1. 19

  2. 2

    Good find. At first glance, it also appears to be the shortest OSI-approved license too.

    1. 1

      I’m kind of surprised this is approved. How did OSI manage to interpret “usage” to also allow modification, distribution, and reselling? Being short is not in itself a good thing.

      1. 1

        How is “usage of the works is permitted” unclear?

        1. 1

          Well, the MIT license says “use, copy, modify, distribute, and sell”. For some reason they thought that saying you have permission to use the software wasn’t enough. So I thought it was common to interpret “usage” in the most narrow sense, which does not include the other rights listed by other licenses.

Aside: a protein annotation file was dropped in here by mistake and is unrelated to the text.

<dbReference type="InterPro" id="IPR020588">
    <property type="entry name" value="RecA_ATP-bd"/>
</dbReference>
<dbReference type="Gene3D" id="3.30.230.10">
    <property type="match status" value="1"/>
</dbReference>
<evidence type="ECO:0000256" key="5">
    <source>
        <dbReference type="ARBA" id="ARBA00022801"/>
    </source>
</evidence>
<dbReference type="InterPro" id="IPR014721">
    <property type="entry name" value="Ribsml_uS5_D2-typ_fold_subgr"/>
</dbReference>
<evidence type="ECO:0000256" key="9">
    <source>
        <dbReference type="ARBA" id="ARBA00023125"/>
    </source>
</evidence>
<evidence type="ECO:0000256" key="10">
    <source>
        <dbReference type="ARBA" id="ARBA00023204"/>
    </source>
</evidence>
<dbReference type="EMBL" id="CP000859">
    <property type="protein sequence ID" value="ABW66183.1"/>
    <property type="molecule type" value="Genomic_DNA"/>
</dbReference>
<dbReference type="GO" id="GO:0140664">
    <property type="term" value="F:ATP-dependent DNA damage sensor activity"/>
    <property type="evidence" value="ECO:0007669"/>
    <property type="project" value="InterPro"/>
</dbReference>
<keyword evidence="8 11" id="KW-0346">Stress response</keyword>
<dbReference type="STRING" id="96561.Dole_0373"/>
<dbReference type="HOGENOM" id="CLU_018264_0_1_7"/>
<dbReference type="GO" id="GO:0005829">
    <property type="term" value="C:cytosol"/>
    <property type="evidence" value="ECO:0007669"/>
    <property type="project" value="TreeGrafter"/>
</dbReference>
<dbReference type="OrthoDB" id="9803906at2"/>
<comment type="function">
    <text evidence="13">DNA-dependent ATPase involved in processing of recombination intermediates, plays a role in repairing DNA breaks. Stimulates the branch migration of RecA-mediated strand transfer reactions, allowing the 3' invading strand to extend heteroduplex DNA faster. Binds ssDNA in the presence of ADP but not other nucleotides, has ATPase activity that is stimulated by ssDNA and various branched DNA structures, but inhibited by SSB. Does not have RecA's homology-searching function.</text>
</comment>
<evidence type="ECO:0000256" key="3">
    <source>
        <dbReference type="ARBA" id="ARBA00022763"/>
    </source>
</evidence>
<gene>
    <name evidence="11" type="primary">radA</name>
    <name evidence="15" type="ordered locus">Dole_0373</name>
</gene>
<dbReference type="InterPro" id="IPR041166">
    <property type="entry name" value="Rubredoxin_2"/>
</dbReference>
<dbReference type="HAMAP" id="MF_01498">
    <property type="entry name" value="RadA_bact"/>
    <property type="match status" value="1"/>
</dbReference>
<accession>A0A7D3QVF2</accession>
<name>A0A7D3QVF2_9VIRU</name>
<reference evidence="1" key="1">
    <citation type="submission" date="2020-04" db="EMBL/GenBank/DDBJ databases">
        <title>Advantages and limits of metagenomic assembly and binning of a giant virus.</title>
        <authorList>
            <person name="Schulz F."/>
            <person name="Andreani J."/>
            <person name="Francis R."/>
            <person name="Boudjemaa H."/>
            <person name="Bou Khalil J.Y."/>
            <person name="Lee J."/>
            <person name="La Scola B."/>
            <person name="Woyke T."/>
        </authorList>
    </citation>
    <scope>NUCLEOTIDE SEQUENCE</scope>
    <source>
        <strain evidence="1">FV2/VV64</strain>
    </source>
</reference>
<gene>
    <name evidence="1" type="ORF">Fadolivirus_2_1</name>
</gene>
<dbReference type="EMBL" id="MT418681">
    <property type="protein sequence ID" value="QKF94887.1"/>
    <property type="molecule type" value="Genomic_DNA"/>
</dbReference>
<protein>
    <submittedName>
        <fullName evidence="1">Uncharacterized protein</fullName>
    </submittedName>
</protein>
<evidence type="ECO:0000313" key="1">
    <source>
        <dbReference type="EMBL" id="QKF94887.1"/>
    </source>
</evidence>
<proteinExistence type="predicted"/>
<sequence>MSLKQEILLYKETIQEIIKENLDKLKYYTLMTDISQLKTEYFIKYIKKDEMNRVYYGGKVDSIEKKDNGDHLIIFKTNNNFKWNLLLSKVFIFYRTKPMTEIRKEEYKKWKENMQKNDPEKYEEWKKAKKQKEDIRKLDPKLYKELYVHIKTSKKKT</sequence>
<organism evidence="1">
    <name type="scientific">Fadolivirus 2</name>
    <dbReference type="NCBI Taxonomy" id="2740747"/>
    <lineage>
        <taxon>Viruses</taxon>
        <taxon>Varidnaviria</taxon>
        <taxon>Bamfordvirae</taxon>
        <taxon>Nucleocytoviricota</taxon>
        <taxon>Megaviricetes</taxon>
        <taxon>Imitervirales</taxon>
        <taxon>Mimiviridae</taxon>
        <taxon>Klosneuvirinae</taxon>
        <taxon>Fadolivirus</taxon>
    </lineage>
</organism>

1. 1


            I assume I’m not writing anything you don’t already know; but, for anyone reading who doesn’t know, a holder of a copyright gets a limited set of exclusive rights. Those rights are “exclusive” in that the rest of us could use the work to do certain things; but, we aren’t permitted to, except with the copyright holder’s permission.

            This license gives permission.

            The MIT license might be— strictly speaking— a more limited license?